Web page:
Insights


Is the Sun Rising in the East? The Case for EM Asia

As more economies continued to re-open in June, risk assets saw further strong performance. The MSCI World Index advanced by 2.7%, and US equities continued to lead developed markets as data there began to point to a strong recovery in the economy. US equities also saw strong gains on Thursday last week, leading into the holiday weekend, as nonfarm payrolls posted a robust gain of 4.8 million new jobs.

MSCI EM Asia has seen less fanfare, even while advancing 8.2% in June. Chinese equities, which make up more than half of the index, rose 9% last month to drive performance. Although returns have already been strong for EM Asia since the depth of the crisis, there are certain factors that could help drive returns in the coming months.

Despite fears of a second outbreak, as new cases were discovered in Beijing, China has proved more than able to control the situation, with the number of new cases already beginning to trend lower again. The isolated outbreak also does not seem to have had any impact on economic momentum after it was announced; indeed, momentum has continued to look strong with a higher than expected Caixin PMI announced for June.

The People's Bank of China (PBOC) has also helped to fuel the recovery, with policy responses that have proven to be prudent but accommodative. The PBOC has focussed on improving lending conditions to help boost business sentiment, while also leaving room for further rate cuts in the future, if required.

The largest clouds that still hang over sustained Chinese equity momentum are flare-ups in US-China trade and geopolitical tensions, fuelled by further restrictions imposed on Hong Kong by the Chinese government. However, even here, more recent trends have appeared more positive. We recently saw the first meetings between the US and China since January, with both sides describing the talks as being constructive.

Other countries in the index have also seen a bounce back in activity, with exports in Korea rising to $39.2 billion from $34.9 billion in May. Although Korea has also seen worrying signs of secondary outbreaks, the country also has one of the strongest capabilities globally in terms of tracing where outbreaks can flare up. So far the outbreaks have been quickly contained.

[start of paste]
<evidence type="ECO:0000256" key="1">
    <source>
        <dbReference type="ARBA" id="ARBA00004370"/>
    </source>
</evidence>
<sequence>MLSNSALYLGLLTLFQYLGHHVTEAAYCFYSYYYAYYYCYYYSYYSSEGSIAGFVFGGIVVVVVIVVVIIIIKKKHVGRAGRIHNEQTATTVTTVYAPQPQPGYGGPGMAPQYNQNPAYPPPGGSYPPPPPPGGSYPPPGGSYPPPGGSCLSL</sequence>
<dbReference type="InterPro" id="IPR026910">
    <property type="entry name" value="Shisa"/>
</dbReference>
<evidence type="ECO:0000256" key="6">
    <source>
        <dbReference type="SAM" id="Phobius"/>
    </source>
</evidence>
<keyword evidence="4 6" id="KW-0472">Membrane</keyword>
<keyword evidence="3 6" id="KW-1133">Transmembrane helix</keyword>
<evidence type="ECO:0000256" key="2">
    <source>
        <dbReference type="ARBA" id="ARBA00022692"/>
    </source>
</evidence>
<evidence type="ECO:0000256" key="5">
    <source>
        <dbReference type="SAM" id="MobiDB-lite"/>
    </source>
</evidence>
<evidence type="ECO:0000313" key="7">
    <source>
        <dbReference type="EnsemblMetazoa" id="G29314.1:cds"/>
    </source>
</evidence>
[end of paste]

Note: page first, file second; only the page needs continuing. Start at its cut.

India also saw a bounce in its manufacturing PMI, rising to 47.2 in June from a previous reading of 30.8. The reading suggests that things may be starting to return to normal as India continues to progressively ease its lockdown.

On top of these more regional factors, the MSCI EM Asia is largely overweight to sectors that have seen strong performance throughout the crisis and that could continue to be areas of interest for investors, such as Information Technology and Consumer Discretionary. Both sectors have seen expected earnings growth hold up better than other sectors.


Holdings Breakdown of MSCI EM Asia Index


Country Breakdown

Sector Breakdown

Source: FactSet, as of 30 June 2020. Index weights are as of the date indicated and should not be relied upon as current thereafter.

Top 10 Holdings

Source: FactSet, as of 30 June 2020. Index weights are as of the date indicated and should not be relied upon as current thereafter. This information should not be considered a recommendation to invest in a particular sector or to buy or sell any security shown. It is not known whether the sectors or securities shown will be profitable in the future.

How to play this theme

Investors can play the EM Asia theme described above with a SPDR ETF. To learn more about the fund, and to view full performance history, please follow the link below:

SPDR MSCI EM Asia UCITS ETF


Flows


European-Domiciled ETP Segment Flows(Top/Bottom 5, $mn)

European-Domiciled ETP Asset Category Flows($mn)

Sources: Bloomberg Finance L.P., for the period 26 June-3 July 2020. Flows are as of date indicated and should not be relied upon as current thereafter.